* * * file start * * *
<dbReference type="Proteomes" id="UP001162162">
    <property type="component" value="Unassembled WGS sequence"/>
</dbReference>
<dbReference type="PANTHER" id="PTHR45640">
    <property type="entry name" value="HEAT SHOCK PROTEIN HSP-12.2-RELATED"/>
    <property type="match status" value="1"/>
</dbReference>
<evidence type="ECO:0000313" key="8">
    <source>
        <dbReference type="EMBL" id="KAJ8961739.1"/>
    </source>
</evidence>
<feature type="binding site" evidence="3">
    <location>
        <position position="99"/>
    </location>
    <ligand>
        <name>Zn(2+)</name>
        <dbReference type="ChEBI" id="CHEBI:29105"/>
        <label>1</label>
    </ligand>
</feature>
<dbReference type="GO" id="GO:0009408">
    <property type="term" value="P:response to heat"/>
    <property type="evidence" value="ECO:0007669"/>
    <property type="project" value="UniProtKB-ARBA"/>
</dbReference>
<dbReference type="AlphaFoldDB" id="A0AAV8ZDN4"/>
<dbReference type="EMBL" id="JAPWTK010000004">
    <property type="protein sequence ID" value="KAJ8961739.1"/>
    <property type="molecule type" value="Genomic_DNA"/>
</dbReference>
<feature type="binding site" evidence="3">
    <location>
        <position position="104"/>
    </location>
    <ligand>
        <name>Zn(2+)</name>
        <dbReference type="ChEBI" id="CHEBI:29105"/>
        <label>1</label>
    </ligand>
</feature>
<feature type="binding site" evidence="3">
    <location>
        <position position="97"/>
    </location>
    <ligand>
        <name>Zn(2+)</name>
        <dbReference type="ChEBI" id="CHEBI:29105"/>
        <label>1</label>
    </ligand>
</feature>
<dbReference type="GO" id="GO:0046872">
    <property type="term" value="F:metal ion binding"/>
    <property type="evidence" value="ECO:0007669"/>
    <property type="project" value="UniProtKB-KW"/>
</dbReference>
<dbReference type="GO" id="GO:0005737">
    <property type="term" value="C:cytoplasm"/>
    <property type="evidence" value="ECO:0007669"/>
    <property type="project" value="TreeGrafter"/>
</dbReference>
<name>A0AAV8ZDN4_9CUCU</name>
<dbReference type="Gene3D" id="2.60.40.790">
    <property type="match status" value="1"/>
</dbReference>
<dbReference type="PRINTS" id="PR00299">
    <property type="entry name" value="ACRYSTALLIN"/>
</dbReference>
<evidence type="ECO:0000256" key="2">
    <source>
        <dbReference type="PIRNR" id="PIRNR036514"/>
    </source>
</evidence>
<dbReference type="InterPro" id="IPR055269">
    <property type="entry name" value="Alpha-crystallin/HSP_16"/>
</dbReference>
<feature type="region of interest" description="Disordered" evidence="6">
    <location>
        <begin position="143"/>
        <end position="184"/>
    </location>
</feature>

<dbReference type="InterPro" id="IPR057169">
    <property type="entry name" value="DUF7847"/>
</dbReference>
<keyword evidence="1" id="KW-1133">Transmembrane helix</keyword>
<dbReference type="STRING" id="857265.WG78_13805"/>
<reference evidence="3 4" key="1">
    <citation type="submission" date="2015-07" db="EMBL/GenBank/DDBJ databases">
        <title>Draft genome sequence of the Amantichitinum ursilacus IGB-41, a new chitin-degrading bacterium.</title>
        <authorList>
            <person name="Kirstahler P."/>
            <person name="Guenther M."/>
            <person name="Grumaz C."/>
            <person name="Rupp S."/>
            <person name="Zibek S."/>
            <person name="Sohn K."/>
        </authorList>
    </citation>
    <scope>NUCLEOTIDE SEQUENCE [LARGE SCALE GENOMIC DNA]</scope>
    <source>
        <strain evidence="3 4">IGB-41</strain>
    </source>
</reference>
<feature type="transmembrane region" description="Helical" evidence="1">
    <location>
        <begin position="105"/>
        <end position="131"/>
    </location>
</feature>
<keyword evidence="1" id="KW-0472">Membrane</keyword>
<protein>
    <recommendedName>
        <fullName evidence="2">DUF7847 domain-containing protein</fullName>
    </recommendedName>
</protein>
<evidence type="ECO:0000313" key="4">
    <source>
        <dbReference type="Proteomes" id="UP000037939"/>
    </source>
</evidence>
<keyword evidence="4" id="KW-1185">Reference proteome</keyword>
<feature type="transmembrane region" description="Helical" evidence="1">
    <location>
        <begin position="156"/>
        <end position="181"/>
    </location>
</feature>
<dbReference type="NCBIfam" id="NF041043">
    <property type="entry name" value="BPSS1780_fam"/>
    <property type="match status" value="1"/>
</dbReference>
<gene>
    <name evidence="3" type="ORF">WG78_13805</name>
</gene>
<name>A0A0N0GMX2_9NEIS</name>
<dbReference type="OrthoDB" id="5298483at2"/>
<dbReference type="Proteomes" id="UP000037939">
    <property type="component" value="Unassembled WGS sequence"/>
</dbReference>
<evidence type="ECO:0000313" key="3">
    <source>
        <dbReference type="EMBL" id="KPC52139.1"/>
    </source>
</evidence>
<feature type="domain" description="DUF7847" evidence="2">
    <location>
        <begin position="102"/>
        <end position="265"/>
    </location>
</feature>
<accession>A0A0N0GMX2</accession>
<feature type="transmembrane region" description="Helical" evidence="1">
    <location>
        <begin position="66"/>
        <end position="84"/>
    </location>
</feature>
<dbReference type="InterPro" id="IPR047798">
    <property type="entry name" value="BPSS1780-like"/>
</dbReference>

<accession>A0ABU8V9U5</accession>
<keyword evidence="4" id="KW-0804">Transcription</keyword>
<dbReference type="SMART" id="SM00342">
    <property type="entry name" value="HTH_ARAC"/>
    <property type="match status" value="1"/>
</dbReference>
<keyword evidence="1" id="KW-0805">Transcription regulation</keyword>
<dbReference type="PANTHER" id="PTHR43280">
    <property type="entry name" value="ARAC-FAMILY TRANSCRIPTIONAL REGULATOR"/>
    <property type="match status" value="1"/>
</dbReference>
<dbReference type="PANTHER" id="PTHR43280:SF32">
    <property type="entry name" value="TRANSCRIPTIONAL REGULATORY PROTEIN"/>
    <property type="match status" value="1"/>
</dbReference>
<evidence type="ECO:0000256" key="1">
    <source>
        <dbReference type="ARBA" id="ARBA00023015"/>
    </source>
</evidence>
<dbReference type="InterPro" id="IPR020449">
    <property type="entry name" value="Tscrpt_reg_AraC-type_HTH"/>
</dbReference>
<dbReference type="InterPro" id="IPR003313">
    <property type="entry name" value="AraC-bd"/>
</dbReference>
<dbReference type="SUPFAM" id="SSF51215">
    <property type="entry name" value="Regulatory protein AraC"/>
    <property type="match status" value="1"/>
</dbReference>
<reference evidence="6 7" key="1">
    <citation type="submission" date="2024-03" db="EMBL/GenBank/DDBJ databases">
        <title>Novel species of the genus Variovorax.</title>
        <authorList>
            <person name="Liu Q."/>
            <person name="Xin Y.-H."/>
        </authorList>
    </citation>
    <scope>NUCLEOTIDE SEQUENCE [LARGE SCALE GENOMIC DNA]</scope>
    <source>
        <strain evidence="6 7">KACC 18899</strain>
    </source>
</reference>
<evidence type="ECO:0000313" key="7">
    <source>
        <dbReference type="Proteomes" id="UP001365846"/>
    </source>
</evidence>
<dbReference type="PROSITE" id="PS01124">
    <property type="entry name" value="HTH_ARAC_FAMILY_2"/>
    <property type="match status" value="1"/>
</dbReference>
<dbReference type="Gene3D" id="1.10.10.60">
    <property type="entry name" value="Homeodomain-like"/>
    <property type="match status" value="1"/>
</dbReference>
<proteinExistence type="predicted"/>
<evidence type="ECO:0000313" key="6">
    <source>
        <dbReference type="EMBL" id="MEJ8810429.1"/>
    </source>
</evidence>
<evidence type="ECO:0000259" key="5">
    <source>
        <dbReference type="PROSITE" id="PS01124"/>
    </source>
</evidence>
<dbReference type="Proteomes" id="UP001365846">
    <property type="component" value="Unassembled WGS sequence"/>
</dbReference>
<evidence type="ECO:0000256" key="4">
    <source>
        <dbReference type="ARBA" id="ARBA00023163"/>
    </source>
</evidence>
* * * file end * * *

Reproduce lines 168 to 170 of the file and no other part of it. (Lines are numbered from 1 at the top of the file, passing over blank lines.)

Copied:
</dbReference>
<keyword evidence="1" id="KW-0805">Transcription regulation</keyword>
<dbReference type="PANTHER" id="PTHR43280">